That’s about all I want to say on my matchups this weekend. I believe the deck is a generally an all-around pretty decent concept that has a lot of potential in almost any Expanded format. Garbodor is undeniably strong, and there’s a lot of value in any deck that can force its opponents to choose between subpar strategic execution and being walloped by a fairly-bulky non-EX/GX. If this weekend taught us anything, the more Expanded changes, the more it stays the same—and, as it happens, Espeon has a good Night March matchup!
This weekend’s Day 2 only affirmed Expanded’s diversity as a format, as we saw a wide gamut of decks do exceptionally well. As we look toward Florida, I’m intrigued by Night March for sure, and definitely can’t ignore the Turtle storm that Rahul, Sam, and crew brought to the Great Lakes. Dark seemingly will never die, and as such, I’d argue it’s still the number one thing you need to contend with heading into Florida (though, Dark Patch prices may threaten that in the eventual future). In addition, I’d note that Sylveon-GX is a strongly interesting concept that seemingly will fall to the same fate as Sableye in most situations: I doubt it ever wins a Top 8 match.
Golisopod-GX was definitely the up-and-coming surprise of the weekend, though, and I expect it’ll see once more see play in droves as we head to Florida. Whether the rise of the Turtles corresponds to cause it trouble I don’t yet know, but I feel as though as list with Oricorio could give Night March enough trouble to make it competitive.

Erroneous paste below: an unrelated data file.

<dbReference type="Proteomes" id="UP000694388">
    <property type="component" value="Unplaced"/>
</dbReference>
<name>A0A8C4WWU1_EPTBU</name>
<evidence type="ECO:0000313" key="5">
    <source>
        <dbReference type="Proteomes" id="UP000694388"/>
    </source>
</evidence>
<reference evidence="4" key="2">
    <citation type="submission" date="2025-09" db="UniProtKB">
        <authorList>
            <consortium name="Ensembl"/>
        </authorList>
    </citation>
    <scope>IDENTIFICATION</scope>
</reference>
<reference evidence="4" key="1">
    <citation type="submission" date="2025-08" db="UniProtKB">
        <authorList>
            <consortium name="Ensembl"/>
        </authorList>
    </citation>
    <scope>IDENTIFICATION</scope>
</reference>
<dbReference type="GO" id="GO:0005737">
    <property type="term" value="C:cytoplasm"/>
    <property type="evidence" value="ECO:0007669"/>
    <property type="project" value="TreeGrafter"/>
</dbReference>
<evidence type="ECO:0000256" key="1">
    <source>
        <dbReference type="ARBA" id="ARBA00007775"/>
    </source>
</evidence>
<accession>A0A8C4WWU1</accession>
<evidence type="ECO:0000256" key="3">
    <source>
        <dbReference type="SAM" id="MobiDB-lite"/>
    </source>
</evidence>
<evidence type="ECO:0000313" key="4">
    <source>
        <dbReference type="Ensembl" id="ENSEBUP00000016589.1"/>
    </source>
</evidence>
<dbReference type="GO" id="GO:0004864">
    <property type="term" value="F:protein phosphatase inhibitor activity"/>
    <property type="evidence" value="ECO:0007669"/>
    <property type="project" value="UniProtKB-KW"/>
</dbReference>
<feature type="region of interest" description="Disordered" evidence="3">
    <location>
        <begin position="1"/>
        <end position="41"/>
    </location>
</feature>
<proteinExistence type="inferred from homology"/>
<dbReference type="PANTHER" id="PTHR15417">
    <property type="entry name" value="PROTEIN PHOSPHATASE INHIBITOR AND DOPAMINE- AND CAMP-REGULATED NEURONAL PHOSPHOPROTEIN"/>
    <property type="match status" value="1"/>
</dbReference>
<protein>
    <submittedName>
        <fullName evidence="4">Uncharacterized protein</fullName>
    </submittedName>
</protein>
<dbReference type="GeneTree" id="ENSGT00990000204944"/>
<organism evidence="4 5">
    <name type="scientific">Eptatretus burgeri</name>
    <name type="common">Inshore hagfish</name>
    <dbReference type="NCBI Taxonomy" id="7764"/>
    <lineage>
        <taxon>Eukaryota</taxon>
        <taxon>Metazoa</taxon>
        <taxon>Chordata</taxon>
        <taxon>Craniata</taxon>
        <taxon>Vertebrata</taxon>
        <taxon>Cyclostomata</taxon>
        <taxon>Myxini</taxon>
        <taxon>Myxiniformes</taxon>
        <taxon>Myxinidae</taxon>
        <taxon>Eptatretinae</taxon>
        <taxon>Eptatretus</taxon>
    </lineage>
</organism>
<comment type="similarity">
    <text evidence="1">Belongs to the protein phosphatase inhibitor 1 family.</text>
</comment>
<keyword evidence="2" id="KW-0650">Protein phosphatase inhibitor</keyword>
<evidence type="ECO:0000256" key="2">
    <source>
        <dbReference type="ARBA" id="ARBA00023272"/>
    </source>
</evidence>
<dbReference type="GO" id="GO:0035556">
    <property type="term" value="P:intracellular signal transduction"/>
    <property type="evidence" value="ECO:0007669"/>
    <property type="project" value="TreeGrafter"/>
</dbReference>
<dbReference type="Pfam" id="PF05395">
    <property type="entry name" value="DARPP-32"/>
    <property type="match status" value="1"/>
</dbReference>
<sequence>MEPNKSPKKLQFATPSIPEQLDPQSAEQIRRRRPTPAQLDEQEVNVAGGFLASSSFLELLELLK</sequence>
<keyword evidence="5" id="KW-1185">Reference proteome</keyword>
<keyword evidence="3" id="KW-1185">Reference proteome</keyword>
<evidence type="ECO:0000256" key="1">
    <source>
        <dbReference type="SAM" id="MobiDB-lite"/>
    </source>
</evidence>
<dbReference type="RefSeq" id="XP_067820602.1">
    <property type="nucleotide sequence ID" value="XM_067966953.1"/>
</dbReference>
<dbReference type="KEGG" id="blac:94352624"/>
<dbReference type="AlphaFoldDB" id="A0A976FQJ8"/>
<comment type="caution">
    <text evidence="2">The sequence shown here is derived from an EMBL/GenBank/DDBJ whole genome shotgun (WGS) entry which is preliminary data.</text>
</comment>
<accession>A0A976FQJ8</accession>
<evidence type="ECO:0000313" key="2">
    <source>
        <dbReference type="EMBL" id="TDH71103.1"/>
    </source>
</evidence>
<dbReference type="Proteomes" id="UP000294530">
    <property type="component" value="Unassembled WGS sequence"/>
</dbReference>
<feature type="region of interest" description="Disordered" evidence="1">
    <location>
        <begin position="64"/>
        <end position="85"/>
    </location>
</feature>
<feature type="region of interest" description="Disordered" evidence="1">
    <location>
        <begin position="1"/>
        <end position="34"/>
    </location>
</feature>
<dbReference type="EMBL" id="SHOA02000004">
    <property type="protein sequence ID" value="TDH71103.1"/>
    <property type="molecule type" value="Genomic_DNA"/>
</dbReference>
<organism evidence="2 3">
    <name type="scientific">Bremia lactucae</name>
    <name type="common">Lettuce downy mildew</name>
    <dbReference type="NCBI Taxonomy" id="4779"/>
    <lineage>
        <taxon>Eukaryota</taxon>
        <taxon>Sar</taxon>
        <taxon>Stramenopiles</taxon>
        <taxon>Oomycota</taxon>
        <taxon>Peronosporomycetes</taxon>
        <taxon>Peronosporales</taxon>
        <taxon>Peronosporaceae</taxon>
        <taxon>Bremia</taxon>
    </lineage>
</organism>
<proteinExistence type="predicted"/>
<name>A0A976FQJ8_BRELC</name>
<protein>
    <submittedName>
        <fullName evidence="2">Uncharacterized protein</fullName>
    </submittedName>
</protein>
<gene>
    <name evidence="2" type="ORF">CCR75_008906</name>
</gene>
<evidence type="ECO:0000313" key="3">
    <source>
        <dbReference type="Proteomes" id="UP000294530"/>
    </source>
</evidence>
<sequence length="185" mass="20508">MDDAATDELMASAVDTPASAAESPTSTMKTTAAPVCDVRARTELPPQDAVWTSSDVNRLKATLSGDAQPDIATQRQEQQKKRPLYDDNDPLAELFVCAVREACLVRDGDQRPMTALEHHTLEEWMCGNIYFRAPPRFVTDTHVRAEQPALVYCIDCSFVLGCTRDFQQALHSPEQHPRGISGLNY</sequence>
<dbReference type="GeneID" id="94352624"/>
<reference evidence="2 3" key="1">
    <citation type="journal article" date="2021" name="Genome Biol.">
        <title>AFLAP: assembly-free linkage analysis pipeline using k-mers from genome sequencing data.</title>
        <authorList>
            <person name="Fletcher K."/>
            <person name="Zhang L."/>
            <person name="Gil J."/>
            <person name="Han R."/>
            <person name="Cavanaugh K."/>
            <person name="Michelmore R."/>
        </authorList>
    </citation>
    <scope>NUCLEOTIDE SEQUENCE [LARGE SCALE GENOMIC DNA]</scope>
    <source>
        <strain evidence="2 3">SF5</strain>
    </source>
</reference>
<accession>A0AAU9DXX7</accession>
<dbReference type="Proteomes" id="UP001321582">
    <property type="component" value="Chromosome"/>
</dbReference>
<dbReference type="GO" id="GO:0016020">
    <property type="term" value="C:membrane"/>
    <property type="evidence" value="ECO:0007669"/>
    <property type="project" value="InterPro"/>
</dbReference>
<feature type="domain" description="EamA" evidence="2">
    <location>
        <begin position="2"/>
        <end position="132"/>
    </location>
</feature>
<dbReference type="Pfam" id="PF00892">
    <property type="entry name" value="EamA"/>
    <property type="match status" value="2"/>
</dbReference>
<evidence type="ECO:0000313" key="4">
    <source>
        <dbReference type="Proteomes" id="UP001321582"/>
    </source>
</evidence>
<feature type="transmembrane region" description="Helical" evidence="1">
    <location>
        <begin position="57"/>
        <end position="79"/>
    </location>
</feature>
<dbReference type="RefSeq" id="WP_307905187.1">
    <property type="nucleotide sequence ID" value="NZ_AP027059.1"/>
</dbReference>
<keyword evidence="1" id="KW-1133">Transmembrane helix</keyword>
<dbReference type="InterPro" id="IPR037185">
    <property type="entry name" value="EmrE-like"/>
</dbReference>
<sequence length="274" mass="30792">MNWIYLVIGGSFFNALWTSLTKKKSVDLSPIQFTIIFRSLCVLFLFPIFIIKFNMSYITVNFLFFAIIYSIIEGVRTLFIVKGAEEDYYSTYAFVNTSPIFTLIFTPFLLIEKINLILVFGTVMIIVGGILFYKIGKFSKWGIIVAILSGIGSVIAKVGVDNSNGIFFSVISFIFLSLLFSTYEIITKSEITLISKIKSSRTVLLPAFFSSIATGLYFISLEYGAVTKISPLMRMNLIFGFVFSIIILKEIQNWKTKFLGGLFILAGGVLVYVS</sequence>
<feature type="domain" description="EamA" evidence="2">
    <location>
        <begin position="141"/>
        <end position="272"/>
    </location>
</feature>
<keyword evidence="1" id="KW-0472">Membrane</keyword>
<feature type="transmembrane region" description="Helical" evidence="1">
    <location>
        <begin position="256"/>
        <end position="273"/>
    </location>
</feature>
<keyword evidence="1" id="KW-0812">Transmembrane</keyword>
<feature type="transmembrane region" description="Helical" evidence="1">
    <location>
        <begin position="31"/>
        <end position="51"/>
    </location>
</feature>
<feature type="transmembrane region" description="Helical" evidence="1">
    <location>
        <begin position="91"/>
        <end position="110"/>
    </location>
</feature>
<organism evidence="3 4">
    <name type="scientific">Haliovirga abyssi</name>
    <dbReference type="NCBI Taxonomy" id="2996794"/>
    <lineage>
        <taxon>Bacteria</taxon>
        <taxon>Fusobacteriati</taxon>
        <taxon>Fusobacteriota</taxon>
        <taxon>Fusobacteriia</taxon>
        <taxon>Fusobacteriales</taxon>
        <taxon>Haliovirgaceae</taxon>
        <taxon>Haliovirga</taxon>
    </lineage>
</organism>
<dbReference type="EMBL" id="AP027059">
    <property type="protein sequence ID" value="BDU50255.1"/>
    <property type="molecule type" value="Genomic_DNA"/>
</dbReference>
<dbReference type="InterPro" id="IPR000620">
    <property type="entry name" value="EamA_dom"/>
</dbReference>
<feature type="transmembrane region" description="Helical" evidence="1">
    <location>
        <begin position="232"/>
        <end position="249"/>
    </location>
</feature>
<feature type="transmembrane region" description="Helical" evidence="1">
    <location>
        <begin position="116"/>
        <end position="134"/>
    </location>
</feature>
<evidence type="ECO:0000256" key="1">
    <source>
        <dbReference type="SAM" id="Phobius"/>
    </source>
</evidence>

Since I know many’s minds are on CT, a few quick words: For Standard, while I’ve literally never played a game of BKT-on, I definitely think there’s potential for Volcanion to be very strong in the format. It lost Hex Maniac, Vaporeon AOR, and more in the way of counters while not losing much at all for itself. While Gardevoir could prove problematic, I still believe a Stage 2 deck is going to inherently suffer when faced with the speed Volcanion can provide. Past Volcanion, though, I have to say that Gardevoir’s access to a mind-numbing GX attack (in a format where Supporter use is once again brought back into gravity’s reach, it’s a powerful effect to say the least) makes it a compelling concept to test as well. I’ll be back later this month with some additional Standard thoughts—ideally, after I’ve tested my way around the game a bit more.
Until then, though, happy testing, and, as always, all the best.